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dc.contributor.authorCavers, Debbie
dc.contributor.authorNelson, Mia
dc.contributor.authorRostron, Jasmin
dc.contributor.authorRobb, Kathryn A.
dc.contributor.authorBrown, Lynsey Rachael
dc.contributor.authorCampbell, Christine
dc.contributor.authorAkram, Ahsan R.
dc.contributor.authorDickie, Graeme
dc.contributor.authorMackean, Melanie
dc.contributor.authorvan Beek, Edwin J. R.
dc.contributor.authorSullivan, Francis
dc.contributor.authorSteele, Robert J.
dc.contributor.authorNeilson, Aileen R.
dc.contributor.authorWeller, David
dc.identifier.citationCavers , D , Nelson , M , Rostron , J , Robb , K A , Brown , L R , Campbell , C , Akram , A R , Dickie , G , Mackean , M , van Beek , E J R , Sullivan , F , Steele , R J , Neilson , A R & Weller , D 2022 , ' Optimizing the implementation of lung cancer screening in Scotland : focus group participant perspectives in the LUNGSCOT study ' , Health Expectations , vol. 25 , no. 6 , pp. 3246-3258 .
dc.identifier.otherPURE: 281841643
dc.identifier.otherPURE UUID: 7d91f384-7312-4f4f-9064-f9f652b7848c
dc.identifier.otherORCID: /0000-0002-6623-4964/work/121754301
dc.identifier.otherScopus: 85140205042
dc.identifier.otherWOS: 000870287200001
dc.descriptionFunding: The LUNGSCOT study is funded by the Chief Scientists Office of the Scottish Government, reference HIPS/19/52.en
dc.description.abstractIntroduction Targeted lung cancer screening is effective in reducing lung cancer and all-cause mortality according to major trials in the United Kingdom and Europe. However, the best ways of implementing screening in local communities requires an understanding of the population the programme will serve. We undertook a study to explore the views of those potentially eligible for, and to identify potential barriers and facilitators to taking part in, lung screening, to inform the development of a feasibility study. Methods Men and women aged 45–70, living in urban and rural Scotland, and either self-reported people who smoke or who recently quit, were invited to take part in the study via research agency Taylor McKenzie. Eleven men and 14 women took part in three virtual focus groups exploring their views on lung screening. Focus group transcripts were transcribed and analysed using thematic analysis, assisted by QSR NVivo. Findings Three overarching themes were identified: (1) Knowledge, awareness and acceptability of lung screening, (2) Barriers and facilitators to screening and (3) Promoting screening and implementation ideas. Participants were largely supportive of lung screening in principle and described the importance of the early detection of cancer. Emotional and psychological concerns as well as system-level and practical issues were discussed as posing barriers and facilitators to lung screening. Conclusions Understanding the views of people potentially eligible for a lung health check can usefully inform the development of a further study to test the feasibility and acceptability of lung screening in Scotland. Patient or Public Contribution The LUNGSCOT study has convened a patient advisory group to advise on all aspects of study development and implementation. Patient representatives commented on the focus group study design, study materials and ethics application, and two representatives read the focus group transcripts.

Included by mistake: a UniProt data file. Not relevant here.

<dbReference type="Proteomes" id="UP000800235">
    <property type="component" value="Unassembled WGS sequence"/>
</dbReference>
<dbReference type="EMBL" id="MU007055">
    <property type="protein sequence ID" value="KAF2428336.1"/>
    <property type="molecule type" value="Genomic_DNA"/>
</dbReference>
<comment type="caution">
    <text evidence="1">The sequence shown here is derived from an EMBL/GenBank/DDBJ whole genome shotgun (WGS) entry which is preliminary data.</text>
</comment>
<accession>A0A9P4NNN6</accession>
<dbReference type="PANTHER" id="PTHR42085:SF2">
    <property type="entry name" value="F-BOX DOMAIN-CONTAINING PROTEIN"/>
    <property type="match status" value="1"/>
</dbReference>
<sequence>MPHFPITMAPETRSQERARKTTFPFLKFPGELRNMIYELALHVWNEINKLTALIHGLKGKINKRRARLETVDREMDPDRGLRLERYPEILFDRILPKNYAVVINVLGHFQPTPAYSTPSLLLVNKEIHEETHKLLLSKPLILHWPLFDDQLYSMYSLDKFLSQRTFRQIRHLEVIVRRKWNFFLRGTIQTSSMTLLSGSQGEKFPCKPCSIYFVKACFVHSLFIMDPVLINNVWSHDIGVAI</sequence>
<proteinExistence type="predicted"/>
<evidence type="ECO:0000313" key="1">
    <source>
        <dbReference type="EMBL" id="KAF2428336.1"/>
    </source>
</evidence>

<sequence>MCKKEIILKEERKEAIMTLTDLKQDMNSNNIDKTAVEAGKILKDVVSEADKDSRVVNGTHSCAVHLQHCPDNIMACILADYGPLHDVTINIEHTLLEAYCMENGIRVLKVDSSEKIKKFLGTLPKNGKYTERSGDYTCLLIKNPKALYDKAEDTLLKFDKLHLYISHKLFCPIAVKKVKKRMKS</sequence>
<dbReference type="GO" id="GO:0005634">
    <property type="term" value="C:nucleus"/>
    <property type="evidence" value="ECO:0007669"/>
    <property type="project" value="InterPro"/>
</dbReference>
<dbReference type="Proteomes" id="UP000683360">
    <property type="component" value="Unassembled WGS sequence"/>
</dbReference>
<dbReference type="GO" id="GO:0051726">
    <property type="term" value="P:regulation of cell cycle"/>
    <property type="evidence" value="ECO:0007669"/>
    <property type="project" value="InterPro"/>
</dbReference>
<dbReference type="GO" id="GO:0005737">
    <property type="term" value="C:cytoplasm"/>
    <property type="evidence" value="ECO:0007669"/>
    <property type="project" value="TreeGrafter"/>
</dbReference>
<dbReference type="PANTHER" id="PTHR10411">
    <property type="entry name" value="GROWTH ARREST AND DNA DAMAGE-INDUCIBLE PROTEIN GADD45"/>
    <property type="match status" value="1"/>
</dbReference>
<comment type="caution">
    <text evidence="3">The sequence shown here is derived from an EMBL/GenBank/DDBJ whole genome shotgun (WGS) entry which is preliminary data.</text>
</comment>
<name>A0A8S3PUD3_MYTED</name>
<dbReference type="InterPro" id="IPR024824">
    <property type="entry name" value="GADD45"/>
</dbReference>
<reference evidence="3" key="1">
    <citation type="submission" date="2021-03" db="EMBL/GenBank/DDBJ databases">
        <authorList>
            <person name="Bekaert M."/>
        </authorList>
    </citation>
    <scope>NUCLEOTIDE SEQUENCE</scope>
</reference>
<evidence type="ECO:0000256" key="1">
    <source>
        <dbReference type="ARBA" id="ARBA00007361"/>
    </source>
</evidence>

dc.relation.ispartofHealth Expectationsen
dc.rightsCopyright © 2022 The Authors. Health Expectations published by John Wiley & Sons Ltd. This is an open access article under the terms of the Creative Commons Attribution License, which permits use, distribution and reproduction in any medium, provided the original work is properly cited.en
dc.subjectEarly detectionen
dc.subjectFocus groupen
dc.subjectLung canceren
dc.subjectLung screeningen
dc.subjectRA0421 Public health. Hygiene. Preventive Medicineen
dc.subjectRC0254 Neoplasms. Tumors. Oncology (including Cancer)en
dc.subjectSDG 3 - Good Health and Well-beingen
dc.titleOptimizing the implementation of lung cancer screening in Scotland : focus group participant perspectives in the LUNGSCOT studyen
dc.typeJournal articleen
dc.contributor.sponsorChief Scientist Officeen
dc.description.versionPublisher PDFen
dc.contributor.institutionUniversity of St Andrews. Sir James Mackenzie Institute for Early Diagnosisen
dc.contributor.institutionUniversity of St Andrews. Population and Behavioural Science Divisionen
dc.contributor.institutionUniversity of St Andrews. School of Medicineen
dc.description.statusPeer revieweden

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